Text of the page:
Wayne’s Worlds: Choosing a Comics Shop

Every once in a while, I find it helpful to re-examine why you do what you do. For example, I used to collect Disney action figures until I realized that they really didn’t rock my boat any longer. I ended up giving many of them away to neighborhood kids since I couldn’t figure out how to sell them on the Internet.

The same is true about local comics shops. There have been times when I’ve been complacent after patronizing the same store for an extended period of time. When I stop to think about it, it had morphed into a place I honestly didn’t care to shop at any longer. When I realize that, it’s time to poke around the community and see what else is going on, a place where I might be happier to spend my hard-earned quatloos.


Batman, comics shop, trade paperbacks, AfterShock, As you can probably tell from my column each week, variety is an important thing to me. That means I like stores that sell comics outside the Marvel-DC-Image range of companies. If that’s pretty much what you order all the time, you won’t find me there very often.

A good example is AfterShock Comics, a company I learned about when I  looked over their soon-to-be-released product. I was hooked! The good news is that my local shop ordered every release for me! The owner also ordered some extra to show to her other customers so they could check them out as well.

Now, THAT’S a store I’ll be coming back to week after week!

While I’m not a collector in the purest sense of the word, I do prefer to buy books that haven’t been sat on, stepped on, or even begin to look like that’s happened to them. If you have at least a few of each issue, I’ll be happy to pick the copy I like best!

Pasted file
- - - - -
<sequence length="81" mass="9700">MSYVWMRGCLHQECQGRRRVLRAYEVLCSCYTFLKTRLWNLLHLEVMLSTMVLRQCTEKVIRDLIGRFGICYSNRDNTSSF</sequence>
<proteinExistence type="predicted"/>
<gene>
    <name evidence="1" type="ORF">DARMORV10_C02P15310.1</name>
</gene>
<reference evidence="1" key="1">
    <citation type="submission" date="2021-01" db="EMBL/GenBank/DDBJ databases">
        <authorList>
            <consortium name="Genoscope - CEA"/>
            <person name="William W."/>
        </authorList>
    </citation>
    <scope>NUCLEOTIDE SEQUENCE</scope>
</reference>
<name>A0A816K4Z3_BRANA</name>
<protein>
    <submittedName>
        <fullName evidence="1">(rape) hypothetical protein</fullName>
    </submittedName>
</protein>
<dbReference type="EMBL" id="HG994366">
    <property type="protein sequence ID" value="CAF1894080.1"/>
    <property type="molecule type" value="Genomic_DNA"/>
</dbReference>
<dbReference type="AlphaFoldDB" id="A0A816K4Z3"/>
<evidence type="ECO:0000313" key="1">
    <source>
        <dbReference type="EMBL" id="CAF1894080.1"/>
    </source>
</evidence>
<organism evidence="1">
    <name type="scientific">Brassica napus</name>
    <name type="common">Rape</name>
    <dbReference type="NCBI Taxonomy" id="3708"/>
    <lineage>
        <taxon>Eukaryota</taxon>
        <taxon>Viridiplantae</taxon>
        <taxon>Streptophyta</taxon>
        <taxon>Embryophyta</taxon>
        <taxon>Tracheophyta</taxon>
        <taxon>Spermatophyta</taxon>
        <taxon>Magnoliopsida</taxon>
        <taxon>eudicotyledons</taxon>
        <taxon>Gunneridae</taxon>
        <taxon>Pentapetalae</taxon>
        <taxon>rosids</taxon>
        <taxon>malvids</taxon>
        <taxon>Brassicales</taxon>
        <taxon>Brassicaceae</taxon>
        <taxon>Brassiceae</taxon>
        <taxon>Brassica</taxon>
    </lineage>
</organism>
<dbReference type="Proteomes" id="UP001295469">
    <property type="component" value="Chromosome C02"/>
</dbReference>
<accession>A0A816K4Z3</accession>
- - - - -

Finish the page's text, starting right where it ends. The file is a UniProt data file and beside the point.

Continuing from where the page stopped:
Convenience is also a big plus. If the store is open during the time of day I can make it there, I’ll be much more likely to go.

Events are tough to call. I remember when Mary Jane Watson married Peter Parker (Yes, I’m that old!), and a local shop served wedding cake. The owner ended up wiping away cake remnants from various comics for months after that! On the other hand, another store celebrated Batman’s 75th anniversary by giving away capes if you bought a Batman comic. THAT I liked!

I don’t game, so I never attend gaming events. I know a lot of people who do, though!

Suggestions! Yes, I truly enjoy a store that has employees who can get to know their customers and suggest books they hadn’t heard about. I’ve picked up many an excellent comic by briefly talking with store owners about what I like so they can refer me to what they think I might be interested in. This is truly one of the most important things a store can do for its clients – make good suggestions!

It doesn’t matter to me whether a shop is part of a chain or a small one. If they have what I want, I’m coming back!


Batman, comics shop, trade paperbacks, AfterShock, As great as some stores are, I just can’t drive long distances to buy my books, even with the cost of gasoline dropping as it has been. I have to consider the wear and tear on my car as well as the fact that low gas prices might only be temporary.

When I say I want something, I mean it! I subscribed at one shop where the workers had a tough time keeping track of what people ordered. Once I searched and searched for a comic that had just been released, but I couldn’t find it in my box or on the stands. Just then another customer came up to the counter and said he hadn’t ordered this book. It turned out to be the issue I was searching for. Now, I get that we’re all human, but this was the third or fourth time this happened!